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Why did the GOP reject a bill to help veterans exposed to toxins?

If there's a defense for Senate Republicans rejecting a bill to help sick veterans, after having already voted for a similar bill, it's hiding well.


It may not have been the highest profile legislative fight of the year, but the Senate was expected to do something important for a sizable group of American veterans last night. As The Hill reported, Republicans had other ideas.

Republican lawmakers blocked passage of a bill in the U.S. Senate Wednesday that expands healthcare coverage for military veterans who were exposed to toxins and burn pits during their service. All Democrats and eight Republicans voted for the Sgt. 1st Class Heath Robinson Honoring Our PACT Act, but the 55 yes votes fell short of the 60 needed to end a filibuster in the Senate. Three Senators did not vote.

In case anyone needs a refresher, let’s circle back to our earlier coverage and review how we arrived at this point.

In his State of the Union address in March, President Joe Biden highlighted an issue that doesn’t generally get a lot national attention: U.S. troops stationed in Iraq and Afghanistan who were exposed to toxic smoke from burn pits. “These burn pits that incinerate waste — the wastes of war, medical and hazardous material, jet fuel, and so much more,” the president explained.

As a result, servicemen and women who breathed in fumes from these burn pits often return home and experience serious symptoms. There are concerns that prolonged exposure to burn pits might even be responsible for giving some veterans cancer. Indeed, it’s no secret that the Democrat believes toxic exposure may have contributed to the brain cancer that killed his son.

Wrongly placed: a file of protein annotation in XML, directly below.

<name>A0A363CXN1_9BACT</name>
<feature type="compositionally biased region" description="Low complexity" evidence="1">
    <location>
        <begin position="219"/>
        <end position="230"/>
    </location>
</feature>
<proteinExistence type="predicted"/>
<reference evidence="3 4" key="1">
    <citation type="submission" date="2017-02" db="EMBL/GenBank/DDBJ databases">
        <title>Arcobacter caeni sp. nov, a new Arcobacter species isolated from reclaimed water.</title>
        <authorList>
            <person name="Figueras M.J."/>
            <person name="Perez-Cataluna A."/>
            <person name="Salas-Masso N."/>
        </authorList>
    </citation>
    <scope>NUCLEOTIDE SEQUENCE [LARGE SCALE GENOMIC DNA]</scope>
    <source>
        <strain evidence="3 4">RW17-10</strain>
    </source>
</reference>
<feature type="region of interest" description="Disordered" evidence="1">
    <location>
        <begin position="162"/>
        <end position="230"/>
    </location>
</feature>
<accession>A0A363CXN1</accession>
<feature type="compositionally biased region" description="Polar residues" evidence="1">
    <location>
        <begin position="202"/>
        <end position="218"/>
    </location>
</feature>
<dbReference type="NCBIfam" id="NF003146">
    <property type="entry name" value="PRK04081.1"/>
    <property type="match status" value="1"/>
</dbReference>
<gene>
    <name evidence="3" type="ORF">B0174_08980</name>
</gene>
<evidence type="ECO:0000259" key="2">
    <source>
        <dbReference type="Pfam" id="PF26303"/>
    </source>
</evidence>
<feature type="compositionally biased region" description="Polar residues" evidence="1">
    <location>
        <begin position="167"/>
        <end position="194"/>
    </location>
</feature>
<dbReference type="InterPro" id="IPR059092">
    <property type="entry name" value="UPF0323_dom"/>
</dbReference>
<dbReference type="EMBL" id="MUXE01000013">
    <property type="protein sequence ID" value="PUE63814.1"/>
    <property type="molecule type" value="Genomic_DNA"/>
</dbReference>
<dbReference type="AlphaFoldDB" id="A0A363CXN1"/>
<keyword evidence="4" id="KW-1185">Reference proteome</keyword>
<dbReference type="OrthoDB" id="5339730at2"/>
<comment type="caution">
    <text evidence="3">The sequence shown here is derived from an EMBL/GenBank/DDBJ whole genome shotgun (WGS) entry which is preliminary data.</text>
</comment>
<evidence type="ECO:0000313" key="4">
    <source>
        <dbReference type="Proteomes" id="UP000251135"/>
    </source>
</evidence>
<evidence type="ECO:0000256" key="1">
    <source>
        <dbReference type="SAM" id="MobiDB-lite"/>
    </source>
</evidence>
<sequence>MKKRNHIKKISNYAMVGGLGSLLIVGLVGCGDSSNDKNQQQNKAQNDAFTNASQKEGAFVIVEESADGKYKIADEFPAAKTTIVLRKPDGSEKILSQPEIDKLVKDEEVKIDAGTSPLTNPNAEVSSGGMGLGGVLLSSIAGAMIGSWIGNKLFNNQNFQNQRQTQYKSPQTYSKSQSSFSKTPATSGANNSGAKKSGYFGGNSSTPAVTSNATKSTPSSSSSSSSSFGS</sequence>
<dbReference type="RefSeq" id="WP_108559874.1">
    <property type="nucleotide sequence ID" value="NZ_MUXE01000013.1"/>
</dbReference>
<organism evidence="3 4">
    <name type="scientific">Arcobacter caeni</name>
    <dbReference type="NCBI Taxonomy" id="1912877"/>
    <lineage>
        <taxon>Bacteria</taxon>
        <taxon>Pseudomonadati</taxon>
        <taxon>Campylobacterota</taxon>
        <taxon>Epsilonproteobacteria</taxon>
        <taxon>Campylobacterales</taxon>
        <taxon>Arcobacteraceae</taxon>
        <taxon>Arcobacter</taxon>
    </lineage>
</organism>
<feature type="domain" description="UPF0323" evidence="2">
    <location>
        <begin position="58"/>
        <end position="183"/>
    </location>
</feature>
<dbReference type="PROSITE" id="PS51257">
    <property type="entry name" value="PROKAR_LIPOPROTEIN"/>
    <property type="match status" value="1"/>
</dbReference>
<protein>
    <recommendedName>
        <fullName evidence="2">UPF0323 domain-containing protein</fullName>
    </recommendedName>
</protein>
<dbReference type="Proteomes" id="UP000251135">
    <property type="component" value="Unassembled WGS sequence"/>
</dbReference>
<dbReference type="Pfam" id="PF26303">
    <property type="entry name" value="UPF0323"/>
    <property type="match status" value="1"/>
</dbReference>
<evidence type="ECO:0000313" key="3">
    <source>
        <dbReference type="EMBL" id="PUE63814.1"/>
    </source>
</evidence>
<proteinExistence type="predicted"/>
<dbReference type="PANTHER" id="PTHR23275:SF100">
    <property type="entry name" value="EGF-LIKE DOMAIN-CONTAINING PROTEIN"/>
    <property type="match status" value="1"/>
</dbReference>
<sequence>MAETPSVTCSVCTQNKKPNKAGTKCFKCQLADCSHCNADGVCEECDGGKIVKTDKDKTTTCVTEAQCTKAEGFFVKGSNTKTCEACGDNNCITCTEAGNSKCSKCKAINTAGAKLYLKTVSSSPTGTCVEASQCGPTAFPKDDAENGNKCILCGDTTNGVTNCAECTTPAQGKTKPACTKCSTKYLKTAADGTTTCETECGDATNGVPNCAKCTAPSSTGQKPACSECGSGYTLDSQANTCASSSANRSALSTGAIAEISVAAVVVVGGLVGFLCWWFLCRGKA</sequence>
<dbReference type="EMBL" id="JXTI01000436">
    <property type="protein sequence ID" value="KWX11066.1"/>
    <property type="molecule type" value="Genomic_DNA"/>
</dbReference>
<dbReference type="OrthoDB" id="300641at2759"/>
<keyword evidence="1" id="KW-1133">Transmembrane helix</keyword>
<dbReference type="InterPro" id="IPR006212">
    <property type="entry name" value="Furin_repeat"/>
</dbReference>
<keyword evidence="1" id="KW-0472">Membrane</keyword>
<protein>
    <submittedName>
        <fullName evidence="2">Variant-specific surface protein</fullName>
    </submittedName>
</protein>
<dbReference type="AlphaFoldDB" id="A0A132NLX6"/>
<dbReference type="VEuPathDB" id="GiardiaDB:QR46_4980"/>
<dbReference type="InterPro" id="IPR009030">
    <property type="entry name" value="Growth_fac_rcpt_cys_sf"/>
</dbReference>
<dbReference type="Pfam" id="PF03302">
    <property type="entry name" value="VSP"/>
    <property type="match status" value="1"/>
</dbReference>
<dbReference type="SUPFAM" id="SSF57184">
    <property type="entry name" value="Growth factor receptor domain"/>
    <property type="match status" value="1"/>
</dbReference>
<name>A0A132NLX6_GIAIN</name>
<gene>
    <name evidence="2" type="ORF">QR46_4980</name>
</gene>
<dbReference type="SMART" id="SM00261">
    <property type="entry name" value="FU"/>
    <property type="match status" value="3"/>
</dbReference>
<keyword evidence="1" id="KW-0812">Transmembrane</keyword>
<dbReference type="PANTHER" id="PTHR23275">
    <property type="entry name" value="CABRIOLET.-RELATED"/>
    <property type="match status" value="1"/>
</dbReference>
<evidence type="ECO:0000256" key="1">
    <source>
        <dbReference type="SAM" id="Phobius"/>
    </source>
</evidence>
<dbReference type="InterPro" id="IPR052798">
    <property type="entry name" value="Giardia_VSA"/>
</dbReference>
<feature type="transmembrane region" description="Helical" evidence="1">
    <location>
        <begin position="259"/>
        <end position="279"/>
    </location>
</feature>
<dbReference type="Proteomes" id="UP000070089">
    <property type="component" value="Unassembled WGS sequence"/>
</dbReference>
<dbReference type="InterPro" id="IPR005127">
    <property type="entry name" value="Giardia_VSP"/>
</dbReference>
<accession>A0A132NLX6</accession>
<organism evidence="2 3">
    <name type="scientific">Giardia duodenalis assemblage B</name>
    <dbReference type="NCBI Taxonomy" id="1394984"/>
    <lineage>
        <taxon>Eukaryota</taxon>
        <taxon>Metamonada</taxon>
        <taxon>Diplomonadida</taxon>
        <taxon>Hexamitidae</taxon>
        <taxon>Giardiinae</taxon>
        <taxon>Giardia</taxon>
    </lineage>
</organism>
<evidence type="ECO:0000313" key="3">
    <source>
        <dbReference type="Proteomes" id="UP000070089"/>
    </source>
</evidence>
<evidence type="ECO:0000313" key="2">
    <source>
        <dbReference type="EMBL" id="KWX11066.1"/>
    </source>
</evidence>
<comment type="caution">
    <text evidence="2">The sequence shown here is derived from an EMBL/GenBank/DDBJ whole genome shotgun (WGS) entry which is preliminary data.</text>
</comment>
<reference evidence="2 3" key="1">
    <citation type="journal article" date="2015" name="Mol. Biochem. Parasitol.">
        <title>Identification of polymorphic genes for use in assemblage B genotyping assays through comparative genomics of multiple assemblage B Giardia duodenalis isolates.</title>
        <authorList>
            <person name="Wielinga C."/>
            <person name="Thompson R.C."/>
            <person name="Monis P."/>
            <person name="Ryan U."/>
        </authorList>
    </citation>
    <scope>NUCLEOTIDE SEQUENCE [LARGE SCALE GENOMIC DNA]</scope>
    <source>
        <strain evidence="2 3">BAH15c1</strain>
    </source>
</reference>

With this in mind, Biden called on Congress to approve a law “to make sure veterans devastated by toxic exposure in Iraq and Afghanistan finally get the benefits and the comprehensive healthcare they deserve.” The legislation, known as the Honoring Our PACT Act (Promise to Address Comprehensive Toxics Act), would expand treatment eligibility, and it has plenty of champions on Capitol Hill.

Indeed, for a while it seemed like a fairly easy legislative lift, despite some Republican opposition. The bill easily passed the Senate in June — only 14 GOP senators voted against it — and the House followed suit a couple of weeks ago, passing the measure 342 to 88. (All 88 opponents were Republicans.)

There was, however, a slight hiccup in the process: The House made a technical fix that required the Senate to vote on it again. In theory, that shouldn’t have been much of a problem. After all, an effectively identical bill passed with 84 votes last month.

But in practice, it needed 60 senators on a procedural vote last night, and it ended up with 55. (It had 56, but Senate Majority Leader Chuck Schumer had to switch from “yes” to “no” for procedural reasons. He fully supports the legislation.) All 42 opponents — many of whom had already voted for the same bill in the recent past — were Republicans.

All of which leaves us with two questions.

First, why in the world did GOP lawmakers do this? As Punchbowl News noted, the party’s move “angered veterans’ groups and made little substantive sense.”

Roll Call reported, “Some conservatives have raised objections to the bill because it would reclassify nearly $400 billion in current-law VA spending from discretionary to mandatory accounts, thereby potentially freeing up more budget authority to increase discretionary spending on other domestic programs.”

The trouble is, that helps explain the opposition from the Republicans who were already against the bill. What about the GOP senators who were on board with the legislation before changing their minds last night?

The Military Times reported Republicans scuttled the PACT Act because of “a surprise deal on health care and environmental policies announced by Senate Democratic leaders.” In other words, Schumer and Sen. Joe Manchin struck a deal on a domestic package, and Republicans were so outraged by Democratic efforts to govern that the Senate GOP threw a tantrum — one that would undermine veterans’ needs.

The second question, meanwhile, is what will happen now. Republican Sen. John Cornyn said overnight that he expects the bill will ultimately pass “in some form or another.” For the sake of veterans and their families, we can certainly hope so.

But for today, it looks like a whole lot of GOP lawmakers turned a cold shoulder — for no good reason — to veterans who deserved better. As the editorial board of The Kansas City Star put it, Republicans “betrayed sick veterans” with a move that “boggles the mind.”

Update: Here's a list of the 25 Senate Republicans who flipped on hte PACT Act for no apparent reason.